The analysis of the materials revealed that the interviewees perceive the terminology debate from different perspectives: 1) from the perspective of medical practice, 2) from the perspective of research, 3) from the perspective of public relations, and finally, 4) from the perspective of health care delivery. If interviewees argued from the perspective of practice or research, they overall favored integrative medicine (IM). If they looked at the terminology debate from a public relations perspective, they perceived complementary and alternative medicine (CAM) as easier to understand for those outside the field. Finally, some were not happy with any of the umbrella terms and were seeking out new terms altogether that encompassed the entire medical health care system.
1)The perspective from medical practice
Most of the interviewees considered IM the best term because it portrayed the integration of the practice of CAM into conventional medical institutions. IM was seen as a descriptor of the physician’s role and the activities of conventional medical institutions. From the perspective of patients’ behavior in medical care, both IM and CAM were seen as adequate descriptors because both demonstrated that many patients used conventional medicine and other therapies in complementary or integrative ways.
a)IM as descriptor of a physician’s role
Some of the interviewed medical doctors discussed the terminology question from the perspective of their work. As medical doctors trained in conventional medicine, they regularly considered conventional treatment options as well as treatment options from other medical traditions for their patients. In the opinion of some of the interviewees, this was precisely what IM stood for.
“It’s what we do. When I do my grand rounds, I first think about the patient’s conventional medication and diagnostics, and then I think about the other, it’s really integrative.”(MD, Germany)
Because of this integration of conventional medicine and other medical traditions in their everyday work, some of the MDs did not see CAM as an appropriate umbrella term. The descriptor “complementary” was perceived to limit the practitioner to the complementary part of therapy and neglect the conventional expertise of MDs who practiced both.
“What I don’t like about the term complementary medicine is that this in fact often limits one to complementary medicine. And many of us have a good education in conventional medicine.” (MD, Germany)
b)IM as descriptor of conventional medical institutions
Some interviewees argued from an institutional perspective. Their respective institutions offered conventional medicine and CAM concurrently. Interviewees proclaimed that such offers were important for the institutions because it tied patients to them who may not otherwise come. Such an “integrative” offer provided patients the choices they requested. Thus, from the perspective of conventional medical institutions, integrative medicine seemed the most viable term.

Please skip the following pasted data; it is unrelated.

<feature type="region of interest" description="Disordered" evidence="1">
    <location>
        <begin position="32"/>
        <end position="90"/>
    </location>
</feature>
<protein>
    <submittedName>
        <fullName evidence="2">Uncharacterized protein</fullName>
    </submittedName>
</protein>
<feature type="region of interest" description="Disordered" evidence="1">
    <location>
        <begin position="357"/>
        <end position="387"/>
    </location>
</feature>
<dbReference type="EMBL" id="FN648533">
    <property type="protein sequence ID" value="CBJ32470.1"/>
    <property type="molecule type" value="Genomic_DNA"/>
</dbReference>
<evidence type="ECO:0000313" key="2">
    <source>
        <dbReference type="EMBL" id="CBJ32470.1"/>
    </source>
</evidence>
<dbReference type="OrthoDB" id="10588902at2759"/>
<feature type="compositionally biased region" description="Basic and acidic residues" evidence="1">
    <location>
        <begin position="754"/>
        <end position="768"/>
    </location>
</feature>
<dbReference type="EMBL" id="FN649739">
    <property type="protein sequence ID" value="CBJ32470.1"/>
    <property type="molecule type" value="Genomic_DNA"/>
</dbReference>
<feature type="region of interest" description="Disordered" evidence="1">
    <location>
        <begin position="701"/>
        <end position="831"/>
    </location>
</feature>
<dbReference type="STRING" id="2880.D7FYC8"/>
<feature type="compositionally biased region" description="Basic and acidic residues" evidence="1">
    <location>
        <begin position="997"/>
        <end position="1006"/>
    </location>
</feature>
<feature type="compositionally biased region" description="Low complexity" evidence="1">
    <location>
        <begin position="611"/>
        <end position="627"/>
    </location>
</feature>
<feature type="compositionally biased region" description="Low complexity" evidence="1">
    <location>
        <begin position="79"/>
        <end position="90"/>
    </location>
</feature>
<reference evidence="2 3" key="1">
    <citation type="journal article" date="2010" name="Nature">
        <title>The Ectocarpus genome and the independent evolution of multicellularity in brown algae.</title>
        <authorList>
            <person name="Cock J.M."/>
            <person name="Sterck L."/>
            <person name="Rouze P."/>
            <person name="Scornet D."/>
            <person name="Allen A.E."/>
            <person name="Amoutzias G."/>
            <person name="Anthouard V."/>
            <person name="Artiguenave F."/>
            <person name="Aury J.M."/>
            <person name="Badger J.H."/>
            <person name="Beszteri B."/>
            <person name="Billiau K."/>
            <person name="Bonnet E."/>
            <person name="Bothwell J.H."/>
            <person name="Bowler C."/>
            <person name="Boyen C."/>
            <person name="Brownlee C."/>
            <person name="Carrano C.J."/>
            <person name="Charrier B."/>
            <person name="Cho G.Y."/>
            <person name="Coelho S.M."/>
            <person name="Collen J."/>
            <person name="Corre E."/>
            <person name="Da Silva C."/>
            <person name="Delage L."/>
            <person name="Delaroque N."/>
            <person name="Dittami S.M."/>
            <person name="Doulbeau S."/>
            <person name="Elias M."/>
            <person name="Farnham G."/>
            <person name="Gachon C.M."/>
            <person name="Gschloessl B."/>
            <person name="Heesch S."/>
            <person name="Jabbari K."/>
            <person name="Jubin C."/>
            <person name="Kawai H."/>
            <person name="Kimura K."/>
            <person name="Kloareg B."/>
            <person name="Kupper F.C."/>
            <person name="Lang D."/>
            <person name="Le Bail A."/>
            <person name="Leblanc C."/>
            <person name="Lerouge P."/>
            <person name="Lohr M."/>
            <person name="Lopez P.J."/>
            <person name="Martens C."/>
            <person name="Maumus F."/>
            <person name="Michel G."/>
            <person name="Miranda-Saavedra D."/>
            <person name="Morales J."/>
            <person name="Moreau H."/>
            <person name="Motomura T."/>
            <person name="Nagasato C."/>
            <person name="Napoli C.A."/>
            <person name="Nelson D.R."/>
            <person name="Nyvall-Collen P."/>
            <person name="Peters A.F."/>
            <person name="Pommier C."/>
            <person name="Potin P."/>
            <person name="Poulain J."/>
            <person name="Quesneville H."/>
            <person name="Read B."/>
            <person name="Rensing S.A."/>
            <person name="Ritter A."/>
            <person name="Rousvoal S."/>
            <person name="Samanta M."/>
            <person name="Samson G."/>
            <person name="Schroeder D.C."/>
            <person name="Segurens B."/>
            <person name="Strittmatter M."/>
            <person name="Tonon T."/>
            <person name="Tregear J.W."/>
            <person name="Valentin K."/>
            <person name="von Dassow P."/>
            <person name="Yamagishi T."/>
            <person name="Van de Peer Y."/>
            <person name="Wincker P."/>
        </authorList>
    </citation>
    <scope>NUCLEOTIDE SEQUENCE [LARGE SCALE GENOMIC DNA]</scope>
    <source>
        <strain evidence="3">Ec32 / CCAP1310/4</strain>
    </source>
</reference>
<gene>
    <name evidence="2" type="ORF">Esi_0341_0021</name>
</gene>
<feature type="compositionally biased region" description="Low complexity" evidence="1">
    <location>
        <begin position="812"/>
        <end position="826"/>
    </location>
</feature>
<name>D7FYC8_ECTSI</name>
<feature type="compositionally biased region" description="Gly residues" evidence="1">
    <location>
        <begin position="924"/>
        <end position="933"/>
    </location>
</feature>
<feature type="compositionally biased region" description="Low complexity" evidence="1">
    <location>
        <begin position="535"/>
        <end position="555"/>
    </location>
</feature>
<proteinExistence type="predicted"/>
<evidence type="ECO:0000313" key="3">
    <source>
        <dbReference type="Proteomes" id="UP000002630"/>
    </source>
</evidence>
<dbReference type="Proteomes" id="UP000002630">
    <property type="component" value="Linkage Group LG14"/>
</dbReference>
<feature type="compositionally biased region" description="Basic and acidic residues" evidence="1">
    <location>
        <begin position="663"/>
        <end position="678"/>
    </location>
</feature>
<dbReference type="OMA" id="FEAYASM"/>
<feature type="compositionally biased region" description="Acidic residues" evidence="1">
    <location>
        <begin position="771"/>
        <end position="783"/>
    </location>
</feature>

“We do want to offer the full range of choices. But that is (…) happening at medical centers throughout the country, in cancer in particular.”(PhD, USA)
c)CAM and IM as a descriptor of patients’ behaviors
In the views of the interviewees, patients did not choose between CAM therapies and conventional medicine. Normally, they chose from all sorts of medical traditions, including conventional medicine and complementary treatments. Such a behavior was seen to be encompassed by both the term IM and by the term CAM.
Again, IM was seen as the integrated work of CAM and conventional medicine conducted in medical centers. This was seen to reflect patients’ wishes.
“Integrative medicine. In the way that they’re doing it in the U.S. That’s what patients really want, that’s what all our qualitative data on CAM tell us, this is patient-led, this is a uniquely patient-led process.” (MD, UK)
The same argument was used to argue for the term CAM as it stressed the complementary aspect of different medical traditions. Again, it was seen as what patients did. They used different medical traditions to treat a condition.
“Patients don’t go alternative, patients are really going together.” (PhD, USA)
2)The perspective of research and academia: The vagueness of IM
Interestingly, interviewees portrayed the term IM as a vague term that others outside the CAM field did not understand. This vagueness was seen as an advantage of IM.
“Yes, absolutely. Because it’s so vague no one knows what it means and we can all define it. For most, it means integrating conventional with complementary medicine. For others, it conveys the concept of treating people as “whole” individuals, integrating mind, body and spirit. But yes, people do really like the term. And sometimes we’ll say complementary and integrative, but we also do want to offer the full range of choices. But that is happening actually at medical centers throughout the country, for cancer in particular.” (PhD, USA)